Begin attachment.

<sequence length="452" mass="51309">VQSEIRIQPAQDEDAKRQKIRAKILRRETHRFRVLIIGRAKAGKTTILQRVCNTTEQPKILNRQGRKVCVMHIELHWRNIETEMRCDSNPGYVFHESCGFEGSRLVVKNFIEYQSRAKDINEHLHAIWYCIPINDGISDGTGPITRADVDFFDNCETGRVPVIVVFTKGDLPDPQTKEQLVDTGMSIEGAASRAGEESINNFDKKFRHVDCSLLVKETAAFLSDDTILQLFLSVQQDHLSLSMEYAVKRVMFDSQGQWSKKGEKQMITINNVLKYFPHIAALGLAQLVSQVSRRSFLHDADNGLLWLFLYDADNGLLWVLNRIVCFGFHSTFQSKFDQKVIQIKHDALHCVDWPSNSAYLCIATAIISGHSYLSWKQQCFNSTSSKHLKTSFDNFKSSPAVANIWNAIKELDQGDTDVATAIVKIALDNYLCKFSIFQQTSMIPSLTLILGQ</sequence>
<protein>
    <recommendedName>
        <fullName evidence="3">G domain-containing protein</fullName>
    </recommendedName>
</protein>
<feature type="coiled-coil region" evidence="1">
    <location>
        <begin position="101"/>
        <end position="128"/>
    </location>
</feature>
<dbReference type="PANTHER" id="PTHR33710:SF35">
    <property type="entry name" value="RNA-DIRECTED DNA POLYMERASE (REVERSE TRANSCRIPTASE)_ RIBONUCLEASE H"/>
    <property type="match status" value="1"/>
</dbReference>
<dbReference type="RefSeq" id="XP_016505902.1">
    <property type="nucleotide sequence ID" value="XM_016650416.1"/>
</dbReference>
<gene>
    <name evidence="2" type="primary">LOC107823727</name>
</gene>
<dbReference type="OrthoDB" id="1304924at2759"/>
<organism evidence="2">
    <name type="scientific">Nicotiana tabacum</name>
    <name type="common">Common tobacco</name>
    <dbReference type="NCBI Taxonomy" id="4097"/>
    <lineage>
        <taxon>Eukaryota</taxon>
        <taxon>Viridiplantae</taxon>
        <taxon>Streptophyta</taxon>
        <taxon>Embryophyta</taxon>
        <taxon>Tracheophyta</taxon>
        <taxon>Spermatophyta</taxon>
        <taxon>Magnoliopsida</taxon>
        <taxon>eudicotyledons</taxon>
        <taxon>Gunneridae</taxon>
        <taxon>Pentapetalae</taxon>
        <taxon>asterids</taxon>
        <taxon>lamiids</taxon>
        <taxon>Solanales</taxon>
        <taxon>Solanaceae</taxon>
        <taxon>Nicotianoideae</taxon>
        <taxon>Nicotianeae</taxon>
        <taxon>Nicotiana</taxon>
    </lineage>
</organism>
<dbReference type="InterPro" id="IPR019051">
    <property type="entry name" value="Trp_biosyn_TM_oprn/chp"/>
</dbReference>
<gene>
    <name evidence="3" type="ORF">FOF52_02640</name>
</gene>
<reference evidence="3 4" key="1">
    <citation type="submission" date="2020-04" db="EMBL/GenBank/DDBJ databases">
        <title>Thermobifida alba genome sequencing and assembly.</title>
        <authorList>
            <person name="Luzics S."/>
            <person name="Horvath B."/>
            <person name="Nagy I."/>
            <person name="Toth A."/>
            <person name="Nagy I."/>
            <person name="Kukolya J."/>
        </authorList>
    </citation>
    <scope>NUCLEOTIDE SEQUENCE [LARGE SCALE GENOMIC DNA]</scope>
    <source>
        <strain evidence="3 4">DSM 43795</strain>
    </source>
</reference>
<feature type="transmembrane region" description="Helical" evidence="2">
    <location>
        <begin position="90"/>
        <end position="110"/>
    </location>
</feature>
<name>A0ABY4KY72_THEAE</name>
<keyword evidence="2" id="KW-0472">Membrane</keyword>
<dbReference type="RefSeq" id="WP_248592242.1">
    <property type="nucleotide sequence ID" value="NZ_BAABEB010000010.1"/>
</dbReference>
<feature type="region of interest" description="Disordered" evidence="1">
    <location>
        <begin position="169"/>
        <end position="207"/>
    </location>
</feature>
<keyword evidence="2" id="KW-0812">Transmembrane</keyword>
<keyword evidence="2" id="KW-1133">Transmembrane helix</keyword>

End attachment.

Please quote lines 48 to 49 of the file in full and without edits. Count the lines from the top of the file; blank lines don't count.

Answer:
<dbReference type="InterPro" id="IPR019051">
    <property type="entry name" value="Trp_biosyn_TM_oprn/chp"/>